You can call claims about that world “lies,” but I prefer to think of them as “fictions.” A lie is a verifiably false claim — false in the sense that it contradicts a fact. But what is the nature of a “fact” that takes place outside of the physical world? On what grounds do you call a claim about that world “false?”

The standard atheist response here is that such a world doesn’t exist. “There is something beyond the material world” is a false claim, and any subsequent claim that takes that one as a premise is also false. Which, sure, okay. The only problem with that argument is that most of the people making it don’t seem to really believe it.

(more…)

Devout Christians: Not So Easy To Caricature
April 21, 2011

Jamelle Bouie brings us the surprising news that a not insignificant plurality of Americans believe that capitalism and Christianity are in conflict. Here’s the graph:

What’s even more surprising is that the number goes up, not down, when you narrow the sample size to Christians only.

I can’t comment on how well the view of Christianity as an anti-capitalist philosophy tracks with the textual evidence in the Gospels, but I will say that numbers like this complicate the argument that popular religion is little more than a form of ideological control used to the benefit of the ruling party. It turns out majority religious views in the United States are not so easily caricatured.

So why do so many atheists waste so much breathe dueling with strawmen? When it comes to the New Atheists, I don’t think we can entirely rule out an economic incentive: the more inflammatory the claims, the more press attention they get. But commerce is surely only a very small part of it. I think atheists are also internalizing what the right has known for awhile: martyrdom is seductive. As much as it makes us rend our garments, it just feels good to be one of the few sane people defending capital-T Truth from the violent horde. Hell, martyrdom is what helped popularize early Christianity in the first place — though, in that instance, Christians were literally being martyred.

I don’t mean to be glib. I understand this intuition that nonbelievers are under attack from all sides, I really do. Certainly there are vast swaths of America where it’s prudent to conceal your lack of faith — and that includes virtually every level of elected federal office. It’s also true that many of the more vehement atheists I know lost their faith while growing up in regions and families where non-belief was simply not an option. It’s natural to feel besieged under those conditions, but calling people of faith either con artists or dumb rubes is no less unfair than suggesting that atheists are morally deficient.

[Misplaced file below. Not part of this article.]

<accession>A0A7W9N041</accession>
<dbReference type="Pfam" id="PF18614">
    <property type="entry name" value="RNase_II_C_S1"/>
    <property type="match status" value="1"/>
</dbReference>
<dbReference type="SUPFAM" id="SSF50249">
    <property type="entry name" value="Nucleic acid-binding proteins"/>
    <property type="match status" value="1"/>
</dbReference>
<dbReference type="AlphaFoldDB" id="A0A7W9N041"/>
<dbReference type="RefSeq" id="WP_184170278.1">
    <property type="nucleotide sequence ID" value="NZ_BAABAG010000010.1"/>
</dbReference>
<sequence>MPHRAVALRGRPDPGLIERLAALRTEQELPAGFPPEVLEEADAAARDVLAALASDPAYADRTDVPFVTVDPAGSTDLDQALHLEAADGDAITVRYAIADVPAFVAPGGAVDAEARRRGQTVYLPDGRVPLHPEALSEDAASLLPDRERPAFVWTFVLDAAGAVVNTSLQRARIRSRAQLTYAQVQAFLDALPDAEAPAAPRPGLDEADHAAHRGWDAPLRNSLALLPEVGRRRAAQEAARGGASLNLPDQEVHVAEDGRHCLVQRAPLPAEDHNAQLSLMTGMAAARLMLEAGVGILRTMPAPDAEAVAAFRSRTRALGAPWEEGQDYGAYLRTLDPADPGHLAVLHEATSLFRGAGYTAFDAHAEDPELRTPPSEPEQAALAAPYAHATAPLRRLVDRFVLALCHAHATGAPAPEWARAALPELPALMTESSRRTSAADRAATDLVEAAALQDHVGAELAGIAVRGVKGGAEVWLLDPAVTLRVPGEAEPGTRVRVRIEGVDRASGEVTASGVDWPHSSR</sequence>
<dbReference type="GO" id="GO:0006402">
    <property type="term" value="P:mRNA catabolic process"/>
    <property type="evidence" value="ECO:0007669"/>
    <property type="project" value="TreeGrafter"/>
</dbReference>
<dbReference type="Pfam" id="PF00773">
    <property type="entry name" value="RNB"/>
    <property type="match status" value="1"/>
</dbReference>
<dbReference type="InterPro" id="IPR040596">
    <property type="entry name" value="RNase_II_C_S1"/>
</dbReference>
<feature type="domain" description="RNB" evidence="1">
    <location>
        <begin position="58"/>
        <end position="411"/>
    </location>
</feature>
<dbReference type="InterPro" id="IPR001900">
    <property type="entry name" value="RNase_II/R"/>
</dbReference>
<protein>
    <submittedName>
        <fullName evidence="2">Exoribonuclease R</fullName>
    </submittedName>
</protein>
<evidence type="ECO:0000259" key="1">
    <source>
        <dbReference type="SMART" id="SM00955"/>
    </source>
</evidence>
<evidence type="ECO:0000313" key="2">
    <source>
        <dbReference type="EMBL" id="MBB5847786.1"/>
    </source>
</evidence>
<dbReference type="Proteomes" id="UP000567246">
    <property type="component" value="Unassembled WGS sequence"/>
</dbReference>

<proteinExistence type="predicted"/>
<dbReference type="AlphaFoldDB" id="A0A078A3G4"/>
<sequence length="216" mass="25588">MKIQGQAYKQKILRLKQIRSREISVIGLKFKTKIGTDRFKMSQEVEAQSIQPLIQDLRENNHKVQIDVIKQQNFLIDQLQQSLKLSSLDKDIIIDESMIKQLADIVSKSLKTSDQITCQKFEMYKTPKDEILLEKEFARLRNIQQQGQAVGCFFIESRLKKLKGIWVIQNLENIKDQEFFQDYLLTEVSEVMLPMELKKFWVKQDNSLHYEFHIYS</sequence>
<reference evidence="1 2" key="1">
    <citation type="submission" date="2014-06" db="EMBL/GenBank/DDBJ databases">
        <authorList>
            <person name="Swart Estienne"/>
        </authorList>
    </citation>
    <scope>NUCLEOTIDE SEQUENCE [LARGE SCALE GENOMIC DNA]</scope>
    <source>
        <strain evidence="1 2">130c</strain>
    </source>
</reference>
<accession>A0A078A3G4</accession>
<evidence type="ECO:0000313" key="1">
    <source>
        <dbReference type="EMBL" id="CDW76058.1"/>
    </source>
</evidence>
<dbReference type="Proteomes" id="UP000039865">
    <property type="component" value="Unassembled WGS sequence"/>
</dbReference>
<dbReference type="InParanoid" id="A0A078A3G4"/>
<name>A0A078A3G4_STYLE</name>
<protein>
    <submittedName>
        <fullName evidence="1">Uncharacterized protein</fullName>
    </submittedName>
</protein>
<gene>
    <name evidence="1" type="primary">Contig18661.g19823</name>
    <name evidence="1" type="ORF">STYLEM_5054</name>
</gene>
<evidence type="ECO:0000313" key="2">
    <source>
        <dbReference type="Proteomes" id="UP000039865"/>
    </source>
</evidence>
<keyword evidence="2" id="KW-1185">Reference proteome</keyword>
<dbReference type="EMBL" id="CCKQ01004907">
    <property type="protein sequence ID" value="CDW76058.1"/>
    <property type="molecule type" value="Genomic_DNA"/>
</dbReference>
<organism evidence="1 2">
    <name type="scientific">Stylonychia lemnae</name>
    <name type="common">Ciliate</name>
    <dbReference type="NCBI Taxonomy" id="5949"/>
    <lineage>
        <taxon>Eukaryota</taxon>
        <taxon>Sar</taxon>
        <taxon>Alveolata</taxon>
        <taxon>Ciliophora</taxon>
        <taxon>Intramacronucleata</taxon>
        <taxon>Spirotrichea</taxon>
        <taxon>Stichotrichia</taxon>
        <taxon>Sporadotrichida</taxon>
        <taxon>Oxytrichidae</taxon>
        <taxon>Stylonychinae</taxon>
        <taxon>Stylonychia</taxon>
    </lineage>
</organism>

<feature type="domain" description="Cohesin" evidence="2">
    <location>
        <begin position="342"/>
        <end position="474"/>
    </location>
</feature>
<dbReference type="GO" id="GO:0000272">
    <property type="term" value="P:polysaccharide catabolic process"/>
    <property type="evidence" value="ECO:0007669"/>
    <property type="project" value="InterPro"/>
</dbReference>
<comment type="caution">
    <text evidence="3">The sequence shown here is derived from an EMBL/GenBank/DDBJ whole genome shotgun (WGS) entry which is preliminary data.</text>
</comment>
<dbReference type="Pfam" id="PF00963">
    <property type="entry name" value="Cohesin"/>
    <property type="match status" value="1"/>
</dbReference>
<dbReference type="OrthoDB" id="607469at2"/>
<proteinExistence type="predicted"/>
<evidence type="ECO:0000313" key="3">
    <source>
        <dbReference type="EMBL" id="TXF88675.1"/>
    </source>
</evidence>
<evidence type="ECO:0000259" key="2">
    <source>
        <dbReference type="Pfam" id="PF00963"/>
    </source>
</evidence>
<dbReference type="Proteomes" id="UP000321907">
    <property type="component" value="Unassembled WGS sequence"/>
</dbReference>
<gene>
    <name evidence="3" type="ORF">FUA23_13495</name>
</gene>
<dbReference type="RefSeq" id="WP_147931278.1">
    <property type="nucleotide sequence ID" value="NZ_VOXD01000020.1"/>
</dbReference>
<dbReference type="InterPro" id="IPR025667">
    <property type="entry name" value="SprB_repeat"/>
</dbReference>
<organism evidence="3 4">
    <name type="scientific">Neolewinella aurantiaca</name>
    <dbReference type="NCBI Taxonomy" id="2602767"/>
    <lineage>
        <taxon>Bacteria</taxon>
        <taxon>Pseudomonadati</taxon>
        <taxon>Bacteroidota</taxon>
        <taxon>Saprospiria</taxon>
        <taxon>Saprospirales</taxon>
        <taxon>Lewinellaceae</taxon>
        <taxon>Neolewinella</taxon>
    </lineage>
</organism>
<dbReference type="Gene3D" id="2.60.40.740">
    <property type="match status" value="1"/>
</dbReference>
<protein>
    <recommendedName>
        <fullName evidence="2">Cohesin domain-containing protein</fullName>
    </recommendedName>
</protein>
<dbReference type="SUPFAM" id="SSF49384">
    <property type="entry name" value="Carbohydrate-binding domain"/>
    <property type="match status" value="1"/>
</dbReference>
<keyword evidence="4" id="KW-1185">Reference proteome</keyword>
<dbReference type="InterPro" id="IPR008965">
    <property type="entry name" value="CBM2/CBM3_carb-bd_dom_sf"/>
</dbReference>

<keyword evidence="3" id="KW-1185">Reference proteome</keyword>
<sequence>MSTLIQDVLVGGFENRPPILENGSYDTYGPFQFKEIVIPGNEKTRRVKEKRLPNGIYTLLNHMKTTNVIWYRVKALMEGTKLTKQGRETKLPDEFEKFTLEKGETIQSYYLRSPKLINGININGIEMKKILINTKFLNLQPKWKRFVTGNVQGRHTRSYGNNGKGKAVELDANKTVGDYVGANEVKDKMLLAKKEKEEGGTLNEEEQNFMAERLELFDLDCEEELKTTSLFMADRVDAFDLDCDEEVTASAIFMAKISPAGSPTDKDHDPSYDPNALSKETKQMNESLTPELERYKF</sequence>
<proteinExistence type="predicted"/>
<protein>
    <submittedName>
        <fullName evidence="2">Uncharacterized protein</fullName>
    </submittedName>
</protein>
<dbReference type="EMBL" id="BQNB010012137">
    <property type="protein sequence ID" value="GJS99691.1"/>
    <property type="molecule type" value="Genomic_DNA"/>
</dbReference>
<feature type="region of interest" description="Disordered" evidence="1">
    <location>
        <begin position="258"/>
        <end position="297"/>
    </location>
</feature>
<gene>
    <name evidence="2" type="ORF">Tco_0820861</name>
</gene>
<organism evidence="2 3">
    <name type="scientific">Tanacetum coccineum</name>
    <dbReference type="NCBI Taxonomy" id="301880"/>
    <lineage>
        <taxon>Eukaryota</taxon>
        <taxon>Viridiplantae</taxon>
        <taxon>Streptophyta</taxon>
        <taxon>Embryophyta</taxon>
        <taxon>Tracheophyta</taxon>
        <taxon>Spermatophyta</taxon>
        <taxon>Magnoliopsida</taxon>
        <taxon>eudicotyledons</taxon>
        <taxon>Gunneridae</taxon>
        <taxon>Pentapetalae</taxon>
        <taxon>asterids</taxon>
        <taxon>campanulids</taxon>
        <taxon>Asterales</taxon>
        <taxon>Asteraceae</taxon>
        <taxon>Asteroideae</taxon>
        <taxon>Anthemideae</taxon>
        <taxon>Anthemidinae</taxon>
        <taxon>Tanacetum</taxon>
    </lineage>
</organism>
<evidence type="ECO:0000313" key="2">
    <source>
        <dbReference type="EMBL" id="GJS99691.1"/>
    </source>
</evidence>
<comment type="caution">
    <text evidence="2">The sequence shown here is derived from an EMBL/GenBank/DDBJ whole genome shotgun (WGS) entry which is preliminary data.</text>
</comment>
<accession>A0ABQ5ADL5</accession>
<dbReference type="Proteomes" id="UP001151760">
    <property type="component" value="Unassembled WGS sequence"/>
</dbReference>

And besides, as I’ve said before, name calling gets boring real fast compared to the sort of debates we could be having. For a good example of the latter, check out Matt Yglesias here. Even if you think the metaethical grounding for Christian values is complete fantasy, scrutinizing it helps us finds new ways to think about our own moral foundations. And it can have some surprising or counterintuitive implications, like the poll results at the top of this post.

Which, as I’ve said before, are fascinating for all kinds of reasons. This is just an aside, but I can’t help but wonder now if American soil isn’t ripe for some kind of Red Tory or Christian socialist movement (albeit by another name in the latter case).

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Not All Atheists Hear The Same Thing When People Debate Theology
April 20, 2011

Dante and Virgil in Hell

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I’m an Amanda Marcotte fan, but I’m also one of those atheists like Robert Farley who doesn’t really get her hostility to theological debates. Nor do I think there’s any reason to doubt that Andrew Sullivan, et al, are sincere in their faith. Lots of intelligent people really are devout believers, and to suggest otherwise seems either profoundly misguided or just plain churlish.

Given all of that, I think there’s value for nonbelievers in figuring out why intelligent people believe, and in grappling with theological claims on their home turf. Back around Christmastime I wrote a series of posts about atheism in which I argued, among other things, that atheists could benefit from understanding theological claims as an indirect way of describing the structure of the claimant’s perceptual experiences.